Remix culture didn’t start with the Internet. Women have been vidding, or making music videos with found footage, since at least 1975, when Kandy Fong made her first slideshows. Inspired by the Beatles filmYellow Submarine, Fong took Star Trek footage from the cutting room floor and synchronized those images to music. Fong performed her shows live at Trek conventions and gatherings, first using one slide projector and then two, clicking between them so she could "cut" faster. By the early 1980s, Fong and other vidders were making vids with two VCRs, often forming collectives in order to share expertise and equipment. We have the featured vid, "Both Sides Now" (1980), literally thanks to Gene Roddenberry; Fong’s slideshow was videotaped so he could have a copy. While of an earlier era both stylistically and technologically, "Both Sides Now" is the grandmother of fannish vids. A vid is a visual essay: a vidder constructs a reading by forcing you to see the text "her way." In "Both Sides Now," Fong emphasizes an aspect of Spock’s character which has been a point of attraction and identification for women: his dual nature as a half-human, half-alien caught between two different cultural and expressive traditions. By creating an intertext between Leonard Nimoy the actor and Leonard Nimoy the singer, Fong gives the unemotional Mr. Spock an unexpectedly poignant inner voice that’s hard to dismiss, since it’s Nimoy’s own. But it’s also a voice fraught with gender slippage: written by Joni Mitchell, the song was popularized by Judy Collins before Nimoy recorded it for his album, The Way I Feel (1968). By staging the contrast between Nimoy’s external appearance and inner voice, Fong foregrounds various kinds of "bothness": human and alien, public and private, male and female, mainstream and resistant reader.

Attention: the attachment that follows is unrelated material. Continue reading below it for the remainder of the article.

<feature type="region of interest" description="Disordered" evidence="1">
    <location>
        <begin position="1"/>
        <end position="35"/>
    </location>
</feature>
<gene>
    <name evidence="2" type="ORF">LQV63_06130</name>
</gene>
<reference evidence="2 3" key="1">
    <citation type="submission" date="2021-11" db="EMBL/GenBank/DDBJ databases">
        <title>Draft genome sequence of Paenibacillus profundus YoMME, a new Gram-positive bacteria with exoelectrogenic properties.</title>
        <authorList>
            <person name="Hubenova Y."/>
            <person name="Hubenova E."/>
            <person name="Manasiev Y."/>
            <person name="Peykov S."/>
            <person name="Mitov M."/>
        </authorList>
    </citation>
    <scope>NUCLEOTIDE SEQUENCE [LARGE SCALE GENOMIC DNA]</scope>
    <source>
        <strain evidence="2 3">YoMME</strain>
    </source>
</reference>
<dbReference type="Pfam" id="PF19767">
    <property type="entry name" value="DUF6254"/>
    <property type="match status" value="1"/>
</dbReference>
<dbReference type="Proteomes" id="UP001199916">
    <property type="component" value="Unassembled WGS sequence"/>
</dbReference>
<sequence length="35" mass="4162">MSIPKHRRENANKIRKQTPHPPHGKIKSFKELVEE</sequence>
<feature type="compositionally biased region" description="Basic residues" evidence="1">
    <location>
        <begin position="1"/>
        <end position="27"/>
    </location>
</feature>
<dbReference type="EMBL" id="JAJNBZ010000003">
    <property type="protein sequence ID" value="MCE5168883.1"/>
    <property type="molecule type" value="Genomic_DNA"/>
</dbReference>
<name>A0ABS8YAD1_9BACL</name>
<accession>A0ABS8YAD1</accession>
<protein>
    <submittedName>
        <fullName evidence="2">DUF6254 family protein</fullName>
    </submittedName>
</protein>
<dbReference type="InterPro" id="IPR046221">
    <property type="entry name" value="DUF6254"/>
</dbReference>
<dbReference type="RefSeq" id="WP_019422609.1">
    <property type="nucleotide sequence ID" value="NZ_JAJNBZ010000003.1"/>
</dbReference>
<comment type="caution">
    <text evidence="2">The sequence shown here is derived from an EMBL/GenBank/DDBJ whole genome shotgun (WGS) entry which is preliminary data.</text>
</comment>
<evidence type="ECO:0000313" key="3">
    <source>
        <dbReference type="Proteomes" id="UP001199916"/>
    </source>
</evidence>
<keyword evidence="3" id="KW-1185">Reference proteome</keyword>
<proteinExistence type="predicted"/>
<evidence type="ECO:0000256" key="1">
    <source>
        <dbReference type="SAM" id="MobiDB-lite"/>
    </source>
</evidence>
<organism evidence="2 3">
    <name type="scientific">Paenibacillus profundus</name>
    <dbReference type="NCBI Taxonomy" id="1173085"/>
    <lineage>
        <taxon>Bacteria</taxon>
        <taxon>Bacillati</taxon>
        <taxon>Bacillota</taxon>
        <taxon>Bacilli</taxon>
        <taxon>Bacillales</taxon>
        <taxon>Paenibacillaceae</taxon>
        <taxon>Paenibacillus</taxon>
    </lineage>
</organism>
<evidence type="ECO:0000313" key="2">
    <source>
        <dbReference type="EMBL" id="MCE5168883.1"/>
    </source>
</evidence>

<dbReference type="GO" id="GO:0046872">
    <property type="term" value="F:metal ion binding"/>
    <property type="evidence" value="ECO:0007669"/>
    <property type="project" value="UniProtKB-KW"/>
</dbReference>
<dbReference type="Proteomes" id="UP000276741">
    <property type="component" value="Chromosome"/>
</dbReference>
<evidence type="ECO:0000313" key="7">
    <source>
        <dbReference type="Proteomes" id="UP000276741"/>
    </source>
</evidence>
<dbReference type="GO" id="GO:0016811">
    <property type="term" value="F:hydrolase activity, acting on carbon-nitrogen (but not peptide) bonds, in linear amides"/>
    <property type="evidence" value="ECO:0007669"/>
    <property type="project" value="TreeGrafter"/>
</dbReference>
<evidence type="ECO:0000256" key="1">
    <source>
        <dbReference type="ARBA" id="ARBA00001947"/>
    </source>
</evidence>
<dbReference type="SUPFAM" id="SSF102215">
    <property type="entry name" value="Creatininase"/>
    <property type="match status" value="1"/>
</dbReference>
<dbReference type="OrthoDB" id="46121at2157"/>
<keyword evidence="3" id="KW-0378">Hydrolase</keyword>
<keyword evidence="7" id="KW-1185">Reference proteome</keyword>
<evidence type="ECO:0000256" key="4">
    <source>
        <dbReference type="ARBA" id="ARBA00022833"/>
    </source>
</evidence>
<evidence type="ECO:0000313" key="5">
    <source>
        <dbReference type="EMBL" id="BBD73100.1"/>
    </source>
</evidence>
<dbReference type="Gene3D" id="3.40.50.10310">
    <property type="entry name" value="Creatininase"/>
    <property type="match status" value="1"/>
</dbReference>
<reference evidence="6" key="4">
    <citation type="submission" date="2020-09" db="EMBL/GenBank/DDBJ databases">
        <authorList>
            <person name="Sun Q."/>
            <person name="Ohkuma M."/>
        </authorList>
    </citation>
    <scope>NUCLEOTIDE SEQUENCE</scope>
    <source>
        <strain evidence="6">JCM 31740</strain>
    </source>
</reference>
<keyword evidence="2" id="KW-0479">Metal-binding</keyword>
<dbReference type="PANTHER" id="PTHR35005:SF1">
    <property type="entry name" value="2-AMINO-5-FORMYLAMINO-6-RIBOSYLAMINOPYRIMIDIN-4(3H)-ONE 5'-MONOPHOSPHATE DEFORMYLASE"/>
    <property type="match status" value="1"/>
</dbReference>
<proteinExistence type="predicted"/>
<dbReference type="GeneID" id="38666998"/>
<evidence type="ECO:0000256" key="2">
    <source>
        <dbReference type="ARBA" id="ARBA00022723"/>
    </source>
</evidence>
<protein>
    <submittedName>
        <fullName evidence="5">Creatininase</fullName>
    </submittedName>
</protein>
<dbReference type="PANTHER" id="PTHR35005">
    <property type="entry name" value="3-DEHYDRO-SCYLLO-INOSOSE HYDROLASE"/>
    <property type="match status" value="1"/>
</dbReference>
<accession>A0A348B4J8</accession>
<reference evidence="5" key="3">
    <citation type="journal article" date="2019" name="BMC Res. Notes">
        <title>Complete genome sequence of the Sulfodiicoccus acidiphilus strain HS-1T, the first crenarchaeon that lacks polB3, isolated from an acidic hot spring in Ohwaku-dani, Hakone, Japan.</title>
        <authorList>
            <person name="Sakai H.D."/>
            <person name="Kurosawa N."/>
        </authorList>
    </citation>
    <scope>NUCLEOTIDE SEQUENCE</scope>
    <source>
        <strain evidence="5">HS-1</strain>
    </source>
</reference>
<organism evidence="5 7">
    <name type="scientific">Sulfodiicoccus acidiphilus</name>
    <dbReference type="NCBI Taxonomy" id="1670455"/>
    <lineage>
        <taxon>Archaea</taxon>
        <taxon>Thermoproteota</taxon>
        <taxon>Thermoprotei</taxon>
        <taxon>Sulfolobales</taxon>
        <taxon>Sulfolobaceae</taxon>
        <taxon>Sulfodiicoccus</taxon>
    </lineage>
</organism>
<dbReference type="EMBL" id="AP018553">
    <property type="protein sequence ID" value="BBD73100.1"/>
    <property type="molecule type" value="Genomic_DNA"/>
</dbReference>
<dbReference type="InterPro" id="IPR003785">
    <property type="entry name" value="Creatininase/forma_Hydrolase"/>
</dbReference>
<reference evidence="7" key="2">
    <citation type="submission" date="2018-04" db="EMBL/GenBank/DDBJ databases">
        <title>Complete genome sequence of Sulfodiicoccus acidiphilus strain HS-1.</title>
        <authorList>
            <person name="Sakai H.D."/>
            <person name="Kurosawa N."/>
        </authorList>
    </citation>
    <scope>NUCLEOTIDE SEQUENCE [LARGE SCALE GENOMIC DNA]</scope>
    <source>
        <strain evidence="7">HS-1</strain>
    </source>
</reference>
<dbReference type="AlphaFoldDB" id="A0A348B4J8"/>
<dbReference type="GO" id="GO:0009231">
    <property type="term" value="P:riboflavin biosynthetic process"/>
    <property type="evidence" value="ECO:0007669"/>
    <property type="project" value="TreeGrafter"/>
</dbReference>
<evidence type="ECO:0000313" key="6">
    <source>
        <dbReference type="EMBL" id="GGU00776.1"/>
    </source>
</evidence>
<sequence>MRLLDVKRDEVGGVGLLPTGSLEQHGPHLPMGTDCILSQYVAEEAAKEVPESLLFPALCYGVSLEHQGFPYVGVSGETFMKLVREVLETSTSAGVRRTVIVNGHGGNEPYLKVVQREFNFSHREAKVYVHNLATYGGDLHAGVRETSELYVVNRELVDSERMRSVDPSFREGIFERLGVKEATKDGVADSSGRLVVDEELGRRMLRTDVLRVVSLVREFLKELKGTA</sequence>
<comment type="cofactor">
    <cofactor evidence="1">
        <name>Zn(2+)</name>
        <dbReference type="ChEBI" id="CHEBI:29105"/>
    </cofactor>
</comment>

What a great selection. Watching it, I feel like I’m witnessing the birth of “schmoop” - with a touch of “angst.” The slashiness is evident, along with a preference for seeing Spock as he relates to others. In the end, though, his “pairing” is left undecided. I take the appearance of his parents and Vulcan elders toward the end as reflecting his inability to ‘meld’ fully with new cultures while he still has such ambiguity about his own.
Having been around for both the show and the song, I enjoyed rethinking both in light of your comments. The simple, cotton-candy dualism of the song is a sardonic comment on both Spock’s unexpressed emotions, and the repression of an era that positioned emotions as the “opposite” of thought - or realism. The images almost speak more powerfully to the song, than the song to the images. Perhaps this is because the song is more open to a general understanding, whereas the images require inside knowledge of the series, its stories and alternative readings. I might add to your list another “bothness”: visual and aural.As well, the vid is an insider’s reading that engages in that inside dialogue first, and only then moves outward to critique the larger social context of the series, fans, and performer/s. By unabashedly speaking from this standpoint, focusing on relationships and identity, and playing with multiple intertextualities, the vid is clearly continuous with current fandom work. I’d love to see more of this history.
What a great choice to start off this discussion. It’s interesting how fresh this piece looks because it’s not following the contemporary conventions of vidding (even as we can see in it the seeds of conventions prevalent today). It relates image and cutting to music similarly than do many of today’s vids, but somehow through the use of the still image rather than the moving image, the viewers’ eye is allowed to roam and each image holds its impact in a way we rarely see in contemporary vids (Lim’s vids come to mind as an exception). Of course, thinking of it this way is ahistorical; this vid worked with and against the technological limitations of its time as do vids now, but it’s still compelling to note how those differences lead to a difference in affective quality, even while similarly functioning as an essay conveying the vidder’s particular take on a character and a given storyworld.
- Vidder's private e-mail correspondence to Francesca Coppa dated circa 2008, quoted with permission.
- Francesca Coppa, November 19, 2007 Celebrating Kandy Fong: Founder of Fannish Music Video, Archived version
- Chris Pine, November 20, 2007 Celebrating Kandy Fong: Founder of Fannish Music Video, Archived version
- Louisa Stein, November 21, 2007 Celebrating Kandy Fong: Founder of Fannish Music Video, Archived version